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Sensitivity and specificity of three-point compression ultrasonography performed by emergency physicians for proximal lower extremity deep venous thrombosis

Authors


  • Thomas D Crowhurst, BMedSci (Hons), Medical Student; Robert J Dunn, MBBS, FACEM, Associate Professor.

Abstract

Objective

The present study aims to quantify the sensitivity and specificity of three-point compression ultrasonography for diagnosing proximal lower extremity deep venous thrombosis when performed by Australian consultant emergency physicians with limited specific training. Secondary aims included quantifying rapidity, technical adequacy, predictability of equivocal results and relationships between emergency physician experience and proficiency.

Methods

This prospective diagnostic study enrolled a convenience sample of adult patients presenting to a major ED with suspected lower extremity deep venous thrombosis. The index test was abbreviated compression ultrasonography examining three points: common femoral, proximal great saphenous and popliteal veins. Emergency physicians received specific training. The reference test was full-leg duplex ultrasonography in the Radiology Department.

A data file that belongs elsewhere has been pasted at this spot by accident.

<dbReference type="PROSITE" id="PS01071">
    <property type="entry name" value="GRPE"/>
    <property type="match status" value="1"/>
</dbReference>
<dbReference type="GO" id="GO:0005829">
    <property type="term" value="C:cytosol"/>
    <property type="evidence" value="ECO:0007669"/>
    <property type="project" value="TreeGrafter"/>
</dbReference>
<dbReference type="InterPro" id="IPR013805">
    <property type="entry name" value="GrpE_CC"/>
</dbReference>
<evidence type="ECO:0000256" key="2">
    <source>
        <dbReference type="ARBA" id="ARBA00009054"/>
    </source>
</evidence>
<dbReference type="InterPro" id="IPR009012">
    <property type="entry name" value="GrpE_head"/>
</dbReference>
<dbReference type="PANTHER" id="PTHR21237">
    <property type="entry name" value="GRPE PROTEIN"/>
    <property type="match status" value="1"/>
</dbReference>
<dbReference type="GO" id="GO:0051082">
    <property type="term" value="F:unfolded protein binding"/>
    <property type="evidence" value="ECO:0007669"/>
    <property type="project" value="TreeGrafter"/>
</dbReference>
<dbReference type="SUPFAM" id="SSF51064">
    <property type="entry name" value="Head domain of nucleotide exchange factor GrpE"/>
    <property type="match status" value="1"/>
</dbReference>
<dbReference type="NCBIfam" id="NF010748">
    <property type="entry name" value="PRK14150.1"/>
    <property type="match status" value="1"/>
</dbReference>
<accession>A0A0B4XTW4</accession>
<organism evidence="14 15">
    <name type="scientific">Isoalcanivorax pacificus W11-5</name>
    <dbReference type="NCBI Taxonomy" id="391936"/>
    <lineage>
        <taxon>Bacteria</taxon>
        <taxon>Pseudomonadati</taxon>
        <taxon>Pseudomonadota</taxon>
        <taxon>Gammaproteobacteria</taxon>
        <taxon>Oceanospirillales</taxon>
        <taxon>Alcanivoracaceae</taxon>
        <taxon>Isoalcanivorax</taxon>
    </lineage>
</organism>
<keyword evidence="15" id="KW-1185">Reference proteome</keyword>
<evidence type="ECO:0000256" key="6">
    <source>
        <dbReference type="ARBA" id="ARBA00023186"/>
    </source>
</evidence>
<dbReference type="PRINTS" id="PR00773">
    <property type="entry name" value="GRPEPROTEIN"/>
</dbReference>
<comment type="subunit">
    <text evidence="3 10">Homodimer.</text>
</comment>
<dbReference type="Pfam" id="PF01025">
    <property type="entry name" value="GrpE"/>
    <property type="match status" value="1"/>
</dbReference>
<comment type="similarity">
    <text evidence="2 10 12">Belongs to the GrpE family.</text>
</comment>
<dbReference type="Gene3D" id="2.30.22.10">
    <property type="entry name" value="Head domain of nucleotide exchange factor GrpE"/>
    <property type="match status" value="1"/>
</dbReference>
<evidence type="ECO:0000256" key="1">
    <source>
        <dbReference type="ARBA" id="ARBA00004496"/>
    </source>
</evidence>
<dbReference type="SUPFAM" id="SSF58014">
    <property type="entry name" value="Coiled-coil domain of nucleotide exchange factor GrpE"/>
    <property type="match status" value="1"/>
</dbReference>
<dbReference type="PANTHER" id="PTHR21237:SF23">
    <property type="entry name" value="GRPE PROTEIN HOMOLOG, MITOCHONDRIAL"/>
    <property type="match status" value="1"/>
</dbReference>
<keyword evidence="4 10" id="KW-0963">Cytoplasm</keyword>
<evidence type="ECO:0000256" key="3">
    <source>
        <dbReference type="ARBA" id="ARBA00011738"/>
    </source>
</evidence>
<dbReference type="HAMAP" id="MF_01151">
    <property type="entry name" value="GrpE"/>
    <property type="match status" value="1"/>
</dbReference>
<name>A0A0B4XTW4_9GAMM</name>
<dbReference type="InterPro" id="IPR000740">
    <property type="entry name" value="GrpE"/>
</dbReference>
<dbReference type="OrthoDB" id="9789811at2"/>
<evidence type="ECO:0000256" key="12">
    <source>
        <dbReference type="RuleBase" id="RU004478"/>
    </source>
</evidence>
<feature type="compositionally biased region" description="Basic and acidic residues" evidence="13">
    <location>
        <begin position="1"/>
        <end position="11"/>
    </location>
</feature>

Results

A total of 15 emergency physicians participated, enrolling 178 subjects. Sensitivity of the index test was 77.8% (95% confidence interval: 54.8–91.0%), specificity was 91.4% (95% confidence interval: 84.9%–95.3%) and accuracy was 89.6% (95% confidence interval: 83.1–94.2%). Median duration of the index test was 10 min 34 s (interquartile range: 6 min 31 s) and ED diagnosis occurred significantly before Radiology Department diagnosis. The only statistically significant relationship between emergency physician experience and proficiency related to rapidity, which increased from the 36th scan. Equivocal index tests occurred in 9.2% of examinations and emergency physicians predicted equivocal assessments with specificity of 86.1% (95% confidence interval: 78.8–91.1%).

Conclusions

Abbreviated ultrasonography performed by emergency physicians for proximal lower extremity deep venous thrombosis could be valuable. However, more precise estimates for sensitivity and greater understanding of relationships between emergency physician experience and proficiency are required.

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